Story: Wellington places
Page 9 – Hutt Valley – central and west
Hutt Central, Woburn and Waterloo
Lower Hutt’s central business district is the site of the original settlement, although few historic buildings remain. The area is dominated by Queensgate Mall, which has overtaken High Street as the main retail precinct. The valley’s best known cultural institution, the Dowse Art Museum, is also situated here.
Henry Petre farmed the Woburn area from the 1840s, naming it after the Duke of Bedford’s Woburn estate. Petre’s farm was taken over by Daniel and Harriet Riddiford after the 1855 earthquake. Their descendants built a substantial home (demolished in 1981) and gradually subdivided the farm. The northern end became an address for the valley’s affluent, while the southern end was used for new railway workshops.
Waterloo takes its name from the famous 1815 battle won by the Duke of Wellington. It has a mixture of state and private housing.
Boulcott and Avalon
Boulcott is named after Almon Boulcott, who farmed the area in the 1840s. When Māori objected to European settlement, a garrison of regular troops were stationed on his farm. Wanting to assert their authority, local Māori attacked the garrison on 16 May 1846, killing six soldiers before being driven off.
One casualty of the Māori assault on Boulcott’s farm was the young private William Allen. Seeing an attack was coming, he raised his bugle to sound the alarm. At that moment his right arm was severed by a tomahawk blow. Grasping the bugle in his left hand he tried again, but was struck down and killed. His bravery made him a hero in colonial society.
In the early 20th century the Avalon area was renowned for its market gardens, but these were turned into mainly private housing from the 1930s. Avalon Studios (film and television) and the Wellington office of GNS Science are sited here.
Belmont Regional Park
Sited on hill country between the Hutt Valley and Porirua, Belmont Regional Park has panoramic views and open space for walkers, mountain bikers and horse riders.
Epuni, Naenae, Taitā
Designed to accommodate 20,000 people, these state-housing suburbs were built from the mid-1940s. They featured the latest town planning ideas, such as curving streets, playgrounds, reserves and community centres. The community centres were to be the social hub, but only a minority of residents became regular users. At first, a consumers’ cooperative – in which residents held shares – dominated retailing, but private enterprise eventually performed better, and the co-op closed.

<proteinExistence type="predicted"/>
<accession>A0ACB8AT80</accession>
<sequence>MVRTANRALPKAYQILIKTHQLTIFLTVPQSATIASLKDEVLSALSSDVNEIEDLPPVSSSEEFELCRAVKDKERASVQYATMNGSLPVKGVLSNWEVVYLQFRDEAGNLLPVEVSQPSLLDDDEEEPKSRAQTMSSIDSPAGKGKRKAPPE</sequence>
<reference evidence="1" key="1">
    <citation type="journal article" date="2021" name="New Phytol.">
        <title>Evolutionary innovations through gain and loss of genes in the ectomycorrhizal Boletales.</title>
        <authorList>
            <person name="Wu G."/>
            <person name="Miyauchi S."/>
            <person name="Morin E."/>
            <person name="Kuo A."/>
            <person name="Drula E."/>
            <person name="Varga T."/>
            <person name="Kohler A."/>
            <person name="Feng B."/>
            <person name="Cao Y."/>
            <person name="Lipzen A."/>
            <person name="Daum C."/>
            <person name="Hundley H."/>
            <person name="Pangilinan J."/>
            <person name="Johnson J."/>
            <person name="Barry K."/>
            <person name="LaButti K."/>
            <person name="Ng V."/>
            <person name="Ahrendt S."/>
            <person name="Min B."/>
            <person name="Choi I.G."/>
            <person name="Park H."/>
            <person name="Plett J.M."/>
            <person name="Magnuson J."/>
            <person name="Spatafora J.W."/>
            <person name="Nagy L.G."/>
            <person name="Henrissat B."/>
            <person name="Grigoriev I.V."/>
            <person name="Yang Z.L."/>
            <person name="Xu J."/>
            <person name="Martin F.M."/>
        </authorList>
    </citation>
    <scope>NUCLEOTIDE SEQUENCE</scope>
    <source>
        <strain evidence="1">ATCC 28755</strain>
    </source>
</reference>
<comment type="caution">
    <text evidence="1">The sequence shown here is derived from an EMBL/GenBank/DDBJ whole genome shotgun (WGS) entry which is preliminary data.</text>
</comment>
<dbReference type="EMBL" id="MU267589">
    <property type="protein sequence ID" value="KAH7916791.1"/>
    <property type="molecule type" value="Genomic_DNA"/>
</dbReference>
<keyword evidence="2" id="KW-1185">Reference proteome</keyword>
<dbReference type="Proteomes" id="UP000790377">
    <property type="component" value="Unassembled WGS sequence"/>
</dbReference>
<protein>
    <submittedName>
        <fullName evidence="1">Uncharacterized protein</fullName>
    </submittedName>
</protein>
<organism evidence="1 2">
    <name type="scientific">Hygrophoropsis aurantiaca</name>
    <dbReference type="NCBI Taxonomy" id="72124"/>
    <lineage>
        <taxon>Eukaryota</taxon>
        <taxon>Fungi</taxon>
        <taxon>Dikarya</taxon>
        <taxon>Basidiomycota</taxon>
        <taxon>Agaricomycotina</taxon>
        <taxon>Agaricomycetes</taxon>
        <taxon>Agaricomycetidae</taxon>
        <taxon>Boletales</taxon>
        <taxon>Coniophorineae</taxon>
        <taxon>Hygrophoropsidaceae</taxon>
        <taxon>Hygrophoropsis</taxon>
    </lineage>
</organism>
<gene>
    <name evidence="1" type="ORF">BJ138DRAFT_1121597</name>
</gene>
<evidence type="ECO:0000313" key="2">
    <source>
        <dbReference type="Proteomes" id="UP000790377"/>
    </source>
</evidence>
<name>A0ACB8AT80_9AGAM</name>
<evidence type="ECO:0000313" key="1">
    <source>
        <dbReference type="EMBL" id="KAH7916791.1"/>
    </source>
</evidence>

From the 1950s many tenants bought their homes from the state, but there is still a large area of state housing, where some of the valley’s poorest residents live.
In the early 1950s the spotlight fell on Lower Hutt when police claimed that adolescents were engaging in underage sex. In 1952, 61 charges were laid by the police. In 1954 this rose to 107. A government committee of enquiry laid the blame on working mothers, Hollywood films and boredom, among other factors. Some thought this response was overblown. A copy of the committee’s report was sent to every New Zealand home before Christmas 1954.
Named after the 1840s surveyor Robert Stokes, the valley was milled from 1858 and converted to farmland. In the early 20th century it attracted holidaymakers, some of whom built baches (holiday homes). During the Second World War an American base was built at the foot of the valley. After the war the Lower Hutt City Council developed the area for housing.
Korokoro, Maungaraki, Normandale and Kelson
Korokoro and Maungaraki were set up by the Liberal government in the early 1900s, under its village settlement scheme. But they remained quite small until the 1960s, when the Lower Hutt City Council developed Maungaraki for private housing. Large earthmoving machinery cut hilltops and filled valleys. It was the largest local government subdivision in New Zealand.
Housing soon spread to the neighbouring hills of Normandale and Kelson.